Worth a look
elljay | 05/14/2000
(4 out of 5 stars)
"They don't make movies like this anymore. Released in 1969, "Coming Apart" died fast at the box office (you can get the sad details from the director's "essay" included on the DVD) and was virtually unseen by anyone for the next 30 years. Its belated release on video should change that, however. The plot: A psychiatrist (Rip Torn) sets up a hidden camera in his apartment, which covertly records his liaisons with the unsuspecting women who end up in his lair. (Note: this movie is NOT for the kids.) Filmed (in black & white) entirely on a single set, with very little camera movement, it strongly resembles those old Warhol shorts, as well as the '60s underground flick "David Holzman's Diary," which employs roughly the same gimmick. Stars Torn and Kirkland really tear through the scenery--sometimes literally. The deliberately static style gives the proceedings a cozy intimacy and a convincingly "natural" look... but you'll probably wish, as I did, that it weren't quite so slow moving. It's a fairly interesting experiment, though, and a welcome change of pace from the manufactured junk of contemporary Hollywood cinema."
American new wave attempt
John Nixon | Fairacres, New Mexico USA | 06/11/2007
(3 out of 5 stars)
"this film is typical of the 60's movies that tried different approaches just to be different. the film has a lot of sex but isn't sexy. Rip Torn underplays his role effectively as a womanizer whose story is told through the reflections of a mirror. those who know Torn only from Dodge Ball or Larry Sanders will be interested in seeing him as a young man. The movie reminds of french new wave films of the era and is a little difficult to follow since the premise is that you are watching an 8mm version of his interludes with different women. it isn't a "feel good story" for the entire family, but if you like different approaches to film, it is worth a look"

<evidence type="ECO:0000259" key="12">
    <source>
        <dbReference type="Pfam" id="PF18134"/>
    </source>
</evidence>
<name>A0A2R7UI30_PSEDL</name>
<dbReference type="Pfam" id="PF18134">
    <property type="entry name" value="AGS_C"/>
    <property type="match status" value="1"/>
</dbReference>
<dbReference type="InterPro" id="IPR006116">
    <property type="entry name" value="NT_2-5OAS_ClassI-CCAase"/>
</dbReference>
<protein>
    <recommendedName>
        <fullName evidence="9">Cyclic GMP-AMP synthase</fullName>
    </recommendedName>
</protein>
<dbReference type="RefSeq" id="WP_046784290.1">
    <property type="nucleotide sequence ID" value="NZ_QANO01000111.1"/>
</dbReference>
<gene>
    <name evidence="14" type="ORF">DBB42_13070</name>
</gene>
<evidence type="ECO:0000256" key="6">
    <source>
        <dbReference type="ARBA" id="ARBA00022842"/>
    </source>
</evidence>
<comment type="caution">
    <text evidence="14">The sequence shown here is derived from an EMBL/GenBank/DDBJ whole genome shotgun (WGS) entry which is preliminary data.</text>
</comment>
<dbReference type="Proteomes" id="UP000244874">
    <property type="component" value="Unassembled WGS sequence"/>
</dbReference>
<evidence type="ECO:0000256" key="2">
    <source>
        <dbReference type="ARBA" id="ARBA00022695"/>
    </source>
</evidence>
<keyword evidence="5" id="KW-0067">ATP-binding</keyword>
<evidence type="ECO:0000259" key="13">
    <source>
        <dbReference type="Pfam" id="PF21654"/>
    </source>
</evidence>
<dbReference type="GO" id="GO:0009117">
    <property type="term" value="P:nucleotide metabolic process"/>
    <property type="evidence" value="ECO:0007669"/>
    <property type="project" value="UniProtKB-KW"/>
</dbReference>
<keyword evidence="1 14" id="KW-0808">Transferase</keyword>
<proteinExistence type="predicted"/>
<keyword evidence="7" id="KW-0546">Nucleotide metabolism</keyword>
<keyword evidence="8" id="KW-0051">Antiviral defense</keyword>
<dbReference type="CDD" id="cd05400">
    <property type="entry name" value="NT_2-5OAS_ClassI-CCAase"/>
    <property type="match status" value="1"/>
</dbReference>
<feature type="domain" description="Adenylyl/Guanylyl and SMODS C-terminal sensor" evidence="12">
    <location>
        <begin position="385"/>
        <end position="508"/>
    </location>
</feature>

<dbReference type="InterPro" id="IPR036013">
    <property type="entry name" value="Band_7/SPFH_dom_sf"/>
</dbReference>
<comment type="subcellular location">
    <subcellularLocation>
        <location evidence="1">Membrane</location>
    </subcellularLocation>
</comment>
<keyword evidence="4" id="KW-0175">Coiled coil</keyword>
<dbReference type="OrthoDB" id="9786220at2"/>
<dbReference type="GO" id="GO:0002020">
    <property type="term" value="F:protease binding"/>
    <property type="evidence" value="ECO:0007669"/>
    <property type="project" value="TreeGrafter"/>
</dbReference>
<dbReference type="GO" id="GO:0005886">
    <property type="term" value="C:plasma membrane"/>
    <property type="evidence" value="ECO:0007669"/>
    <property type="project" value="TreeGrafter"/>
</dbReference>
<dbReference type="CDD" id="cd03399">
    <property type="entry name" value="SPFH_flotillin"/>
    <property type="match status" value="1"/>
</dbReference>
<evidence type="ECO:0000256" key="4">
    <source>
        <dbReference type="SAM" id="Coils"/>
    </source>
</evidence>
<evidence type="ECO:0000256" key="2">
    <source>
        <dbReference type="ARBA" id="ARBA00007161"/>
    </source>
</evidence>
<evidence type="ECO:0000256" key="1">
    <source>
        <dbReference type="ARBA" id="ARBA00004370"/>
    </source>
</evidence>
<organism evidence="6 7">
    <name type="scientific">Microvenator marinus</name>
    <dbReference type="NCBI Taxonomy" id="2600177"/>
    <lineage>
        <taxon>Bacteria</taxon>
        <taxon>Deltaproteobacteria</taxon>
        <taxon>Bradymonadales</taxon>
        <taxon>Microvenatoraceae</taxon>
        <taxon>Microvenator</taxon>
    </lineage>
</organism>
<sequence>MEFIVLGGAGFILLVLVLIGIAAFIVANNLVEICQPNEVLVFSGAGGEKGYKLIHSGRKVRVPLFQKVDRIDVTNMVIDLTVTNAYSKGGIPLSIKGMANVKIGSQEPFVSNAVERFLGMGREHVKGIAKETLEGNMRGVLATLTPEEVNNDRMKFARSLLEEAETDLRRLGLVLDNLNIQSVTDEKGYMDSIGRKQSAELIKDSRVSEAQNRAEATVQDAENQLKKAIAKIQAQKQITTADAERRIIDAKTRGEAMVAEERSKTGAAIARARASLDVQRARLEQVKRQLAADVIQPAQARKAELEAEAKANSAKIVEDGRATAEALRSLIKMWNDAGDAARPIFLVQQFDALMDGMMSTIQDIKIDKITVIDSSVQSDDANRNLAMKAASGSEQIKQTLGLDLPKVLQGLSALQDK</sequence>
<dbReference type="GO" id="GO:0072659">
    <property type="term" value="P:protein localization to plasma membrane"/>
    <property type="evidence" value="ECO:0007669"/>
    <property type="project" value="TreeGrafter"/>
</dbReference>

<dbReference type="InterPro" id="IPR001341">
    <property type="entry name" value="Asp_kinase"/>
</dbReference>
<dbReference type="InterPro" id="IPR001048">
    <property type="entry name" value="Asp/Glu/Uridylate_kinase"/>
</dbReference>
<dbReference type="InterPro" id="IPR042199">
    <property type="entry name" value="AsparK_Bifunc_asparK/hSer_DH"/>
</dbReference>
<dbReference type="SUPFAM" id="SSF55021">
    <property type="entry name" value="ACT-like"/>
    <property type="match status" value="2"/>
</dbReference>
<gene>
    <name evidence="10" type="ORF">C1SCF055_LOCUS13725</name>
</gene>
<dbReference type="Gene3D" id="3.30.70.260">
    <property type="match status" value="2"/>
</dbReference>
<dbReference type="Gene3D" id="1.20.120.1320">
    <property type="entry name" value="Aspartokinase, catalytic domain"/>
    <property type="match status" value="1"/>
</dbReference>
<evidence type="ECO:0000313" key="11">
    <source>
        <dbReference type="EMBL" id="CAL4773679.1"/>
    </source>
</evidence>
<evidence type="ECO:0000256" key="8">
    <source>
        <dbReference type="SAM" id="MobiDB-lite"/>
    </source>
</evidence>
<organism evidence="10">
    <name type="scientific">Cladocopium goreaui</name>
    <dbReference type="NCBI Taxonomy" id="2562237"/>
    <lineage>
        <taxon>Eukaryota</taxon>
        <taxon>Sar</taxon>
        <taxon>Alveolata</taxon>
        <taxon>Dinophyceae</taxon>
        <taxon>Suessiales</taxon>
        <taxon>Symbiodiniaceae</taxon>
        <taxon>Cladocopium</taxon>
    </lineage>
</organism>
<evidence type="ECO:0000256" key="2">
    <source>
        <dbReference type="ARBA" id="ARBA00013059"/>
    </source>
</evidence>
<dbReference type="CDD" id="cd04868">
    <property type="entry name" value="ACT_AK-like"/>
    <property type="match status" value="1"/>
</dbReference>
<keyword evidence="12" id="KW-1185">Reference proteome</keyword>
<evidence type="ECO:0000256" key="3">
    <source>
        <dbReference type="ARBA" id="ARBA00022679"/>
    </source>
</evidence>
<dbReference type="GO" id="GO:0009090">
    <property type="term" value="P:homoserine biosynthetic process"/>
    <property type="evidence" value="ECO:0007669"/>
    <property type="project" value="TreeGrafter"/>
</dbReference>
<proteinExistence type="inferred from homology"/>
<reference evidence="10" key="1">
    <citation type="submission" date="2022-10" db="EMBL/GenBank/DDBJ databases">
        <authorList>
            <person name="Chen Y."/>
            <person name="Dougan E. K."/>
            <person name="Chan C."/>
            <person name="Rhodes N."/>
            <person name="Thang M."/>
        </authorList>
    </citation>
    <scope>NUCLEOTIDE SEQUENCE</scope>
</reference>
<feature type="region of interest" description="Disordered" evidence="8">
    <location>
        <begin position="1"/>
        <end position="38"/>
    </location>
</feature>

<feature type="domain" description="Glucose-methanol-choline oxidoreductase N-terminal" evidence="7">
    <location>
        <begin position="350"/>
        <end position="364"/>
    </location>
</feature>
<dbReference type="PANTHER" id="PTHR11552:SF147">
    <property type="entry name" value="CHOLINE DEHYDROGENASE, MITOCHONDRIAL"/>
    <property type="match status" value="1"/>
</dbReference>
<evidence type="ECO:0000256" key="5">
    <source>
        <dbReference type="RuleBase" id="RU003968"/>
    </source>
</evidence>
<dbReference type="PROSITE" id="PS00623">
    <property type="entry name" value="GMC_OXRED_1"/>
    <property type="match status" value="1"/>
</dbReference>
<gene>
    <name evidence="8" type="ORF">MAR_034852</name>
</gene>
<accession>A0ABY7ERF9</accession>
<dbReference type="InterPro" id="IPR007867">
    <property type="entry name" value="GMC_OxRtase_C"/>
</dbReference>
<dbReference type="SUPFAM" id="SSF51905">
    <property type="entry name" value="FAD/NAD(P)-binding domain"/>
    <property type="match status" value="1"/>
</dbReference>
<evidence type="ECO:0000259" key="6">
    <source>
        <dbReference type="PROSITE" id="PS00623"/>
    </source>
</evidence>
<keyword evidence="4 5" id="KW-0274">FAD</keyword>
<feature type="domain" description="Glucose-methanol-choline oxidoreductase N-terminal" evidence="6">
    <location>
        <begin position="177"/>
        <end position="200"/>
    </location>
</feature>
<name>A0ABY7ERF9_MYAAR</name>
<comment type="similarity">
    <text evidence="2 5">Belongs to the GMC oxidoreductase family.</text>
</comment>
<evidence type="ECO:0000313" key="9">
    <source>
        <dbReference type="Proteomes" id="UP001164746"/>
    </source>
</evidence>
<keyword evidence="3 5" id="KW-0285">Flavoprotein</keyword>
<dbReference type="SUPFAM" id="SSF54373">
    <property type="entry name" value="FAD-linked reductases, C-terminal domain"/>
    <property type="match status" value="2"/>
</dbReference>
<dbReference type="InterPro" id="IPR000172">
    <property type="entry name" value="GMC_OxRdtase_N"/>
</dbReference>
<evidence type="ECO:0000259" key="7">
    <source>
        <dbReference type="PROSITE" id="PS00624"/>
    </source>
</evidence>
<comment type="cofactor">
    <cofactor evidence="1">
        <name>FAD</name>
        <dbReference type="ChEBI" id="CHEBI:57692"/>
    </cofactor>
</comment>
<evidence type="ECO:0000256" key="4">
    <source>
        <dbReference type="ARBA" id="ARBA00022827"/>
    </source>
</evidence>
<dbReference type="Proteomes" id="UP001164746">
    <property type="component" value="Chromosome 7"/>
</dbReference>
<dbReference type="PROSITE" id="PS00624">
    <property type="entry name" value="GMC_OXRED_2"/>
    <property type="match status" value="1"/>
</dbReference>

M. Hencke | New York, NY United States | 09/25/2003
(5 out of 5 stars)
"Easily one of the best independent films ever made. Way ahead of its time. Not for the faint of heart. Anyone interested in psychology should see this film."
Susan Fensten | New York, New York USA | 08/21/2002
(5 out of 5 stars)
"A newly rediscovered gem of an indie film. Brilliant performances and direction. Groundbreaking."